The Easy Part.
You have the Internet! You can research places, slang, and to some extent the culture of Americans, or British, in order to write your story. You have travelogues, you have some American comedy and talk shows (to show you what Americans find funny or enjoy talking about), you have American blogs, American twitter, American YouTube, comment areas on Huffington Post and other sites; even sites like this to pick up speech patterns and American slang.
The Hard Part.
A plausible American / British attitude (For people raised British or American) toward life, risk, sex, romance, work, possessions, their standard of living, what they tolerate in culture you would shun, what they shun that you would find inoffensive.
I can think of a few imperfect solutions for this dilemma:
1) Read. Read analytically other fiction with American/British main characters, and pay close attention to cultural portrayals, especially those that seem foreign to you. It may be things they don't care at all about (e.g. homosexuality, atheism) or things they DO care about that seem wrong to you (eg. gun rights for Americans, respect for royalty (or hatred of it) for British.)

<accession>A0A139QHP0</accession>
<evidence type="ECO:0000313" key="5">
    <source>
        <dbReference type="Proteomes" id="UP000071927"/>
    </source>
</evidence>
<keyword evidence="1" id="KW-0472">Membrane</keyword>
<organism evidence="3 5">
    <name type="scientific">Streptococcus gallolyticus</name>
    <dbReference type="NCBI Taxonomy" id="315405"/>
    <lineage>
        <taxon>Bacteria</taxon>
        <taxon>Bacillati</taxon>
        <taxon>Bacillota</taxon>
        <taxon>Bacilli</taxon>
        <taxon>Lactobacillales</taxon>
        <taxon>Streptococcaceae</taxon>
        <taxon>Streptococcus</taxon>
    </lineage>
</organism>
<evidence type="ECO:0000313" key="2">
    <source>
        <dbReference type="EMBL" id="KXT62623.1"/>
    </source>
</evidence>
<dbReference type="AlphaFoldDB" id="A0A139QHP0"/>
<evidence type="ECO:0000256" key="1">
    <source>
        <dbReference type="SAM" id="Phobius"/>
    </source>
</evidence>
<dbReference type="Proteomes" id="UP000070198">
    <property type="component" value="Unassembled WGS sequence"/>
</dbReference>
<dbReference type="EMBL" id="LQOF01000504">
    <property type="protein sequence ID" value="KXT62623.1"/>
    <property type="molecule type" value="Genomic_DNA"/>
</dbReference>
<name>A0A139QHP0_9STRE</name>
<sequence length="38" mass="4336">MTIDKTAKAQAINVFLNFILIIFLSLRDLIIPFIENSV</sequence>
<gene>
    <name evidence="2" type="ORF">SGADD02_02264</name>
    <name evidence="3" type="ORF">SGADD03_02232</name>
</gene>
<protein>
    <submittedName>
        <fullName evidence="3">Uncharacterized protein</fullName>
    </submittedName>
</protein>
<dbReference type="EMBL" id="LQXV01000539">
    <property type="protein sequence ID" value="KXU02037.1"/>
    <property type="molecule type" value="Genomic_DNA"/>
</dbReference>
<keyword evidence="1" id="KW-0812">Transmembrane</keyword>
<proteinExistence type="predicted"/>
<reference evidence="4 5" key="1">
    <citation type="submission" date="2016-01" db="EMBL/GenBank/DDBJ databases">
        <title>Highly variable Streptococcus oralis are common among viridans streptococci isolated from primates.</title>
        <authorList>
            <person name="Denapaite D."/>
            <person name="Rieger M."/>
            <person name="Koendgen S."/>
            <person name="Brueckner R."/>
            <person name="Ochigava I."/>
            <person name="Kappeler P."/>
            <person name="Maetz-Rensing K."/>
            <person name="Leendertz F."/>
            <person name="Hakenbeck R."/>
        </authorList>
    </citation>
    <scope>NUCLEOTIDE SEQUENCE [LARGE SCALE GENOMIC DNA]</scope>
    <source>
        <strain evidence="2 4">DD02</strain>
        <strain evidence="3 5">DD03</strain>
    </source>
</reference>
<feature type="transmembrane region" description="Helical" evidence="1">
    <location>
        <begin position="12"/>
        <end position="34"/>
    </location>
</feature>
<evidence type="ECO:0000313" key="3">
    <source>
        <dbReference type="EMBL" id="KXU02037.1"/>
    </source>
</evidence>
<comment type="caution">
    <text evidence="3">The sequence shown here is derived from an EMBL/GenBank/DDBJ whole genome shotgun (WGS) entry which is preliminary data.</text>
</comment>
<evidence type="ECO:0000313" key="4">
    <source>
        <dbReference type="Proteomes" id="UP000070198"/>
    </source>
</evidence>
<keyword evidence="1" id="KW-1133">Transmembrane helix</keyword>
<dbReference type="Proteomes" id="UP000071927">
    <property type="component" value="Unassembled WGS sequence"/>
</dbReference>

2) An American raised in India. The child of an ambassador, for example. They can have a mix of cultures.
3) Sidekick POV. Add a minor Indian character to the crew, and tell the story through their POV. Much like Dr. Watson was necessary to the Sherlock Holmes stories, told through his POV, even though the hero was always Sherlock. As an Indian you can tell the story through an Indian POV about a foreign crew in a foreign land. Then you are "insulated" against some misinterpretation of the foreign culture.
None of these are perfect, it can be difficult for anybody to properly portray a culture they did not grow up in. Particularly in regard to sensitive cultural issues: Racism, sexism, homosexuality, religion, women's rights, employment rights (like unionization), what the law allows (business is more highly regulated in the USA than India; e.g. with sexual harassment laws, equal rights laws, etc), including in the USA what people can sue each other over.